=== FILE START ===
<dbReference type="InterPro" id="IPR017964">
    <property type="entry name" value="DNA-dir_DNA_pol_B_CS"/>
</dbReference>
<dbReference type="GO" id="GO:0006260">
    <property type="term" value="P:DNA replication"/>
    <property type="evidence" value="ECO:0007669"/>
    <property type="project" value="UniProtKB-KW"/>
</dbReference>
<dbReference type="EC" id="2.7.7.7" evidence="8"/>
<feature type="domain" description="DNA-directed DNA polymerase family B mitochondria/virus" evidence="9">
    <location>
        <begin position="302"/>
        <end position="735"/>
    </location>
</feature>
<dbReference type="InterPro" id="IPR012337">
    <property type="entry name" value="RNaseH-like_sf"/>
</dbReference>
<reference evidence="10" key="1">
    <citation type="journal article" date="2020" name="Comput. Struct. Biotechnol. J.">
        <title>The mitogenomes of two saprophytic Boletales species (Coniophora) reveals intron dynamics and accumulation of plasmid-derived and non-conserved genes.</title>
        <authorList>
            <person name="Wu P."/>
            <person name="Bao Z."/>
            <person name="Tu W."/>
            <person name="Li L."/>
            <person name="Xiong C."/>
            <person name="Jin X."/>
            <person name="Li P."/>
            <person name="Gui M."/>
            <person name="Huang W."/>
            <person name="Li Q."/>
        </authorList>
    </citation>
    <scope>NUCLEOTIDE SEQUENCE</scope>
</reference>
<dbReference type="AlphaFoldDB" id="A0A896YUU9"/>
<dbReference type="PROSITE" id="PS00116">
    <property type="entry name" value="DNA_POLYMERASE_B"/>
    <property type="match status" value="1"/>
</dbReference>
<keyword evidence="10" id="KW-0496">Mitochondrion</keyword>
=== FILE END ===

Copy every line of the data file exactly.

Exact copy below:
<dbReference type="InterPro" id="IPR017964">
    <property type="entry name" value="DNA-dir_DNA_pol_B_CS"/>
</dbReference>
<dbReference type="GO" id="GO:0006260">
    <property type="term" value="P:DNA replication"/>
    <property type="evidence" value="ECO:0007669"/>
    <property type="project" value="UniProtKB-KW"/>
</dbReference>
<dbReference type="EC" id="2.7.7.7" evidence="8"/>
<feature type="domain" description="DNA-directed DNA polymerase family B mitochondria/virus" evidence="9">
    <location>
        <begin position="302"/>
        <end position="735"/>
    </location>
</feature>
<dbReference type="InterPro" id="IPR012337">
    <property type="entry name" value="RNaseH-like_sf"/>
</dbReference>
<reference evidence="10" key="1">
    <citation type="journal article" date="2020" name="Comput. Struct. Biotechnol. J.">
        <title>The mitogenomes of two saprophytic Boletales species (Coniophora) reveals intron dynamics and accumulation of plasmid-derived and non-conserved genes.</title>
        <authorList>
            <person name="Wu P."/>
            <person name="Bao Z."/>
            <person name="Tu W."/>
            <person name="Li L."/>
            <person name="Xiong C."/>
            <person name="Jin X."/>
            <person name="Li P."/>
            <person name="Gui M."/>
            <person name="Huang W."/>
            <person name="Li Q."/>
        </authorList>
    </citation>
    <scope>NUCLEOTIDE SEQUENCE</scope>
</reference>
<dbReference type="AlphaFoldDB" id="A0A896YUU9"/>
<dbReference type="PROSITE" id="PS00116">
    <property type="entry name" value="DNA_POLYMERASE_B"/>
    <property type="match status" value="1"/>
</dbReference>
<keyword evidence="10" id="KW-0496">Mitochondrion</keyword>